Frustrated by what they call a lack of urgency in trying to find the fourth and final man caught in the rubble, more than 60 family members held hand-made signs and yelled at police and fire officials Saturday, four days after an under-construction parking garage collapsed.
“My husband deserves better than this. He’s a good man, he deserves respect,’’ said Laurel Budhoo, wife of missing worker Robert Budhoo. “If he’s alive they’re not trying to save him, and if he’s dead, they’re leaving him to rot.’’
Budhoo, 53, an electrician with Stryker Electric, was one of the workers caught in the tons of steel and concrete when a new five-story parking structure being built at Miami-Dade College’s West Campus collapsed on Wednesday.
Killed in the accident were: Carlos Hurtado de Mendoza, 48; Jose Calderon, 60, and Samuel Perez, 53.
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Meanwhile, on Saturday Miami Dade College announced the West Campus would remain closed for several weeks due the accident.
Students will be sent to the following locations:
• West Campus daytime weekday credit classes will be held at MDC’s North Campus, 11380 NW 27th Avenue.
• West Campus evening and Saturday credit classes will take place at Ronald Reagan Senior High School in Doral, at 8600 NW 107th Ave. Parking is not available at Reagan High School. The college has established a drop-off and pick-up location at the International Mall near the Sears for transportation to and from the North Campus and Reagan High School beginning at 6 a.m.
Information booths will be onsite at the North Campus and Reagan High to assist students in finding their classrooms.
• West Campus non-credit day time classes will take place at the Kendall Campus and nearby locations.
Additional instructions are being sent directly to all students and employees of the West Campus. Other information can also be obtained by visiting www.mdc.edu.
Near the site where Robert Budhoo remains trapped, his family on Saturday demanded an explanation for why the recovery effort is moving so slowly.
“The building was unsafe the moment it came down and still they had 300 people out here to save the other men,” said Laurel Budhoo.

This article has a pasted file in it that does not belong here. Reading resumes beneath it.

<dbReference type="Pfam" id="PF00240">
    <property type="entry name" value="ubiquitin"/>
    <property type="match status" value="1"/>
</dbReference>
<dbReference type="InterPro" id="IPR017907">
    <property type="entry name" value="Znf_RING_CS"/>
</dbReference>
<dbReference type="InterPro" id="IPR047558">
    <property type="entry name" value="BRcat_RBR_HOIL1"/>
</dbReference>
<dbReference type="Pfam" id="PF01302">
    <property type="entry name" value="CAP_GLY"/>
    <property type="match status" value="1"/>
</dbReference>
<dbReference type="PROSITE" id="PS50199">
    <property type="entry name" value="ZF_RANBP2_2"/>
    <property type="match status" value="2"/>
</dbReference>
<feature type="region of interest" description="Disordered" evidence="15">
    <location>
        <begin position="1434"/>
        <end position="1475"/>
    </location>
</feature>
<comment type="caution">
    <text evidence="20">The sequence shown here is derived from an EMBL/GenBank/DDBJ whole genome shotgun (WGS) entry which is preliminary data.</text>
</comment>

The family’s collective anguish was heartbreaking. One of Budhoo’s five young grandchildren asked why Poppa wouldn’t come home. His 28-year-old daughter Tasha Bagwandeen pleaded with someone to tell them what was going on. His brother Donovan Budhoo stared at the pile of rubble, arms crossed, watching every slow movement of the crane.
Doral Police Chief Ricardo Gomez tried to explain the “multiple layers of jurisdiction’’ involved in the rescue operation: Miami-Dade Fire-Rescue, police, structural engineers, OSHA, Ajax Building Corp. and Stryker Electric.
“I’ve seen the workers put there and they’re working as hard as they can,” Gomez said. “They’re out there 18 hours at a time and it’s just as frustrating for them as it is for you.”
A Doral police officer said there were 20 workers and a slew of engineers moving buckets of smaller debris. He said they were trying to create pockets where they could feed a camera to see deeper in the pile. Not only is the collapsed building unstable, he said, workers have felt the neighboring structure shift as well.
The family’s biggest complaint is the lack of resources and apparent lagging urgency in the recovery operation. Workers stayed until sundown Thursday, but at the family’s insistence, brought out lights to work until 11:15 pm Friday.
“When the workers left last night they wouldn’t even talk to us,” Laurel Budhoo said. “They marched past us like we were bystanders at a bus stop.”